CAPTCHAs are an unfortunate side effect of the internet. They're those irritating collection of numbers and letters morphed into some Surrealist dreck that leaves us guessing, and guessing, and guessing. Google wants to improve all of that with updates to reCAPTCHA, a one-click solution for telling websites that you are, in fact, a human being.
Wouldn't abandoning those Dali-like distortions defeat the purpose of protecting websites from bots? Not really, Google says, because the old CAPTCHA system wasn't working that great anyways:
While the new reCAPTCHA API may sound simple, there is a high degree of sophistication behind that modest checkbox. CAPTCHAs have long relied on the inability of robots to solve distorted text. However, our research recently showed that today's Artificial Intelligence technology can solve even the most difficult variant of distorted text at 99.8% accuracy. Thus distorted text, on its own, is no longer a dependable test.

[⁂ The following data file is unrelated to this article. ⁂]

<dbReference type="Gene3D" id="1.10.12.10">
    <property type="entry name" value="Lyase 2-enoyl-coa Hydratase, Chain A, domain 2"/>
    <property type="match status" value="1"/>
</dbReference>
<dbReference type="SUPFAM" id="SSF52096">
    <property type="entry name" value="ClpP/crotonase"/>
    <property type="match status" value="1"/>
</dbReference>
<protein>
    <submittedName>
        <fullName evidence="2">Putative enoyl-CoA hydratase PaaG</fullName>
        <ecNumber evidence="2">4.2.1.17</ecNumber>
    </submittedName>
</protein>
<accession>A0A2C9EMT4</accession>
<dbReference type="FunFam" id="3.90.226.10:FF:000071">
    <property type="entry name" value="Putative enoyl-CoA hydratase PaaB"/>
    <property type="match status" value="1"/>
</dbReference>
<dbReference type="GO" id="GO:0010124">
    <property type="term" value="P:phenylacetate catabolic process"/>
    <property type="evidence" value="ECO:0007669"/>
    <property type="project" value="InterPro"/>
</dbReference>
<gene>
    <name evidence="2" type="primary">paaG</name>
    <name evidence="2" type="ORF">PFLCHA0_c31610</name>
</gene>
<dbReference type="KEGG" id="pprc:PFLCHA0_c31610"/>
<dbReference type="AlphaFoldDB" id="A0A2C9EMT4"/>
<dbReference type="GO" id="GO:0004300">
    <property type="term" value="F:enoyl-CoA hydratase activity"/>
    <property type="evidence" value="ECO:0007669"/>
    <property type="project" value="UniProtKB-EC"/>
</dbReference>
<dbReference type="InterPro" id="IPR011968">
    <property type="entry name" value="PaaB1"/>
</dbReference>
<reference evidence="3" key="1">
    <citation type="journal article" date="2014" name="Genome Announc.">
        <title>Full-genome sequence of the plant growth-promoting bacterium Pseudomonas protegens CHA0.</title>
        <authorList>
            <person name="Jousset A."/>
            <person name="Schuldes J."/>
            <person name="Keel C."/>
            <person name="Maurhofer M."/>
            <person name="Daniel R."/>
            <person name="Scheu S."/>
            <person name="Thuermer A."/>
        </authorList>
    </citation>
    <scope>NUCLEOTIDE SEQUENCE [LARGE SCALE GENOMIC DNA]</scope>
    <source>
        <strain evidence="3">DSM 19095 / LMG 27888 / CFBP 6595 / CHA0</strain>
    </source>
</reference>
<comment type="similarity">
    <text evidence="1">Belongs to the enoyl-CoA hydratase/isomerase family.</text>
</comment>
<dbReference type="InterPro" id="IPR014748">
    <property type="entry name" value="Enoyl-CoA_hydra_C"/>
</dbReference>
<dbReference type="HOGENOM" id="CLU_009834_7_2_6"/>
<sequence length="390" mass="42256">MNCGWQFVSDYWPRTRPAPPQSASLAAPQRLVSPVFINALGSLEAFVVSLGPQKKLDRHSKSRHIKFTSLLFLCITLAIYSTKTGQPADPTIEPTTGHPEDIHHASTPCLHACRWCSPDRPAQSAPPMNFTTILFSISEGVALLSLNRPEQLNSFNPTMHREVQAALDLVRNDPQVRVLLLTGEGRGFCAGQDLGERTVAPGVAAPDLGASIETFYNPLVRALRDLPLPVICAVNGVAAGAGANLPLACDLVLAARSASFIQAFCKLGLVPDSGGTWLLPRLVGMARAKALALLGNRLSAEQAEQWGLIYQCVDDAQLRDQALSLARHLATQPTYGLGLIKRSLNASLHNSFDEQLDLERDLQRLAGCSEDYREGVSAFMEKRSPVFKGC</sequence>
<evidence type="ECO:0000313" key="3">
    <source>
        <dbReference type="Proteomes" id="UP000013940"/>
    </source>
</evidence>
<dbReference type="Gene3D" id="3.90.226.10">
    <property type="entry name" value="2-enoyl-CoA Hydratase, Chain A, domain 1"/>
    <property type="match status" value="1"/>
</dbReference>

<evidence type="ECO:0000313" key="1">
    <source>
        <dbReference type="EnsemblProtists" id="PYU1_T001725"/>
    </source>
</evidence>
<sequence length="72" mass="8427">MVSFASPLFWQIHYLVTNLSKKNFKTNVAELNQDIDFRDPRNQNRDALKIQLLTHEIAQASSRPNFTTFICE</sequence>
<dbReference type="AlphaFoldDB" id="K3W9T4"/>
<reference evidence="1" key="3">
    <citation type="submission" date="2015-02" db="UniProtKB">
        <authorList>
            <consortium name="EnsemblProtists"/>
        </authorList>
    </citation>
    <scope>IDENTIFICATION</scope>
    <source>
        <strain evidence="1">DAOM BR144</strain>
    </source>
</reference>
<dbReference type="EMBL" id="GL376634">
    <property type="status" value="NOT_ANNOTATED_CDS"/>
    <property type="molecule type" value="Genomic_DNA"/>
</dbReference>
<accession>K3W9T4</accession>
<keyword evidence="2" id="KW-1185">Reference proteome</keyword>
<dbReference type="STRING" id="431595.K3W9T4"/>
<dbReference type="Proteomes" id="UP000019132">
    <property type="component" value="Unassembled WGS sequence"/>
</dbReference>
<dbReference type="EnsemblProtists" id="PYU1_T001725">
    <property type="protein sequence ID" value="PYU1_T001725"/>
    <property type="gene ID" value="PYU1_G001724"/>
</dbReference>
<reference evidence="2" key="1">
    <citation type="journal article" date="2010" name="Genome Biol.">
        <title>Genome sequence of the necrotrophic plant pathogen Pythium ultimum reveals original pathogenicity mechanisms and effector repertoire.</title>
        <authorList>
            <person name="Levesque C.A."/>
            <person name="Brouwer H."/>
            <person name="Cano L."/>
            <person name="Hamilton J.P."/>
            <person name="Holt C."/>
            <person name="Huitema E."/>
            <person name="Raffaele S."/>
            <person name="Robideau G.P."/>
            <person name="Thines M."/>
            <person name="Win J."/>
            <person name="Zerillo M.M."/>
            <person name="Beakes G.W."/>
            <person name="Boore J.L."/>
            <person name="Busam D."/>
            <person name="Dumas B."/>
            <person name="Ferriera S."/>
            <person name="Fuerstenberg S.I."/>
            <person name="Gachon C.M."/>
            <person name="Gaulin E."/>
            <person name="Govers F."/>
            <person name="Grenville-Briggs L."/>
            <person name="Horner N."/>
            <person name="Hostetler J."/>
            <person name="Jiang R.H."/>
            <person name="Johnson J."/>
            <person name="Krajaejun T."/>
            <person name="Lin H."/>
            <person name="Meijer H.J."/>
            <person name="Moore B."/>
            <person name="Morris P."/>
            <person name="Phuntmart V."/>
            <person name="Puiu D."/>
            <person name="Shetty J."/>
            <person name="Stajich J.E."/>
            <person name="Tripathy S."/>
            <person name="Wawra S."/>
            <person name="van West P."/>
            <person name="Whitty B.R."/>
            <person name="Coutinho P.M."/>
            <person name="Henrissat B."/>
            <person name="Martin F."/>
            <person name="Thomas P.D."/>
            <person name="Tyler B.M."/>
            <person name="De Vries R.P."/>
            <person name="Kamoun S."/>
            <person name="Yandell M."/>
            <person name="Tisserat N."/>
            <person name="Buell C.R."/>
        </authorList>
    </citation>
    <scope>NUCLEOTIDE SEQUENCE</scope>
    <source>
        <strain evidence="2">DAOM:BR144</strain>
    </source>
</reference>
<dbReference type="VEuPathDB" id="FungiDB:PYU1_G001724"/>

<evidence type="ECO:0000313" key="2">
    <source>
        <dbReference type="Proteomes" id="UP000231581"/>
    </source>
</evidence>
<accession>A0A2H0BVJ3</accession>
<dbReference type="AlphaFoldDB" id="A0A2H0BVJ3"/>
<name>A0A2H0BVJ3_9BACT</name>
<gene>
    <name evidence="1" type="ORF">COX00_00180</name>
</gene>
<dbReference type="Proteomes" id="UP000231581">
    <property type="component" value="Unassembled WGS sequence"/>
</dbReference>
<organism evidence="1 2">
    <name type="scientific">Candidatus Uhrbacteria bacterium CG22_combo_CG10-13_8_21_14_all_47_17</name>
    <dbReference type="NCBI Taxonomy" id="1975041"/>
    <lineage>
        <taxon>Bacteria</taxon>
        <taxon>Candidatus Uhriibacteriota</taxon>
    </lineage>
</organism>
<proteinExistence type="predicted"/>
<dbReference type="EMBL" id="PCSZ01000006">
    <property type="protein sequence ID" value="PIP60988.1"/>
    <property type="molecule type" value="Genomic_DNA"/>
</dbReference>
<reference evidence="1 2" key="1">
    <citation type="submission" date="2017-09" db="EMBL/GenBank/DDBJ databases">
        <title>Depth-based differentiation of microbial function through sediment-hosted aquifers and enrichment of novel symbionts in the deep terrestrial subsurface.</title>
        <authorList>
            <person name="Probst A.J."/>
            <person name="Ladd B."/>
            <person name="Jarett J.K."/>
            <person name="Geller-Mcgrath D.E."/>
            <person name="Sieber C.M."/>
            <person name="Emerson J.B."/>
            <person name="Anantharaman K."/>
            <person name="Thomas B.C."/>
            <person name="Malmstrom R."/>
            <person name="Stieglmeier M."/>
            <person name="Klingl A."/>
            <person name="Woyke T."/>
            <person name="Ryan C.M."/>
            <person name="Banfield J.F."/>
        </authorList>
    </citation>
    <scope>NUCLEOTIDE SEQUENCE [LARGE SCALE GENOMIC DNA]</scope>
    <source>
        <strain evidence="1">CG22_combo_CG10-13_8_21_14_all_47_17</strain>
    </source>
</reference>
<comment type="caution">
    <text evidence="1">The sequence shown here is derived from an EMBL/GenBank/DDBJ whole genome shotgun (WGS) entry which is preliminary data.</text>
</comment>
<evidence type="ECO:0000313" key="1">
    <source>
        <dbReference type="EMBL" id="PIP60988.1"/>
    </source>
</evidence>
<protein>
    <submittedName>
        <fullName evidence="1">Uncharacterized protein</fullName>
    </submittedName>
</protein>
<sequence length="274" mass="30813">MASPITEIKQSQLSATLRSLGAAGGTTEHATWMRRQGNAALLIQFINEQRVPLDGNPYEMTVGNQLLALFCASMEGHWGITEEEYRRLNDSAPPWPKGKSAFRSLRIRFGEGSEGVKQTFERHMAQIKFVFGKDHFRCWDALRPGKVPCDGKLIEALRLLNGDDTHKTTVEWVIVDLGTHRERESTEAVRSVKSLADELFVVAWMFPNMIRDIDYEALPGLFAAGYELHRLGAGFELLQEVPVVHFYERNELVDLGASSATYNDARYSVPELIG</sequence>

So Instead of the clunky CAPTHA you're used to, Google's new API uses a "risk analysis" engine to decide whether you can bypass the reCAPTCHA with just a quick click, or if there needs to be further analysis that you are indeed flesh and blood. However, that more frustrating process should happen much less often. According to Google, sites like WordPress and Humble Bundles, which have already adopted the new API, have let users pass by with just one-click 60 and 80 per cent of the time, respectively.
Google also wants to make reCAPTCHAs mobile-friendly since increasingly more and more of our computing is done on a smartphone or tablet. For this, Google relies on tricking bots with Computer Vision problems. For us humans, it's just a fun game of clicking images that match a given clues, such as kittens or turkeys.
Unfortunately, CAPTCHAs are a permanent fixture of the internet, so they will still be sticking around in some form, but Google wants to make them a little more invisible and also include kittens, both of which I wholeheartedly support. [Google Blog via Wired]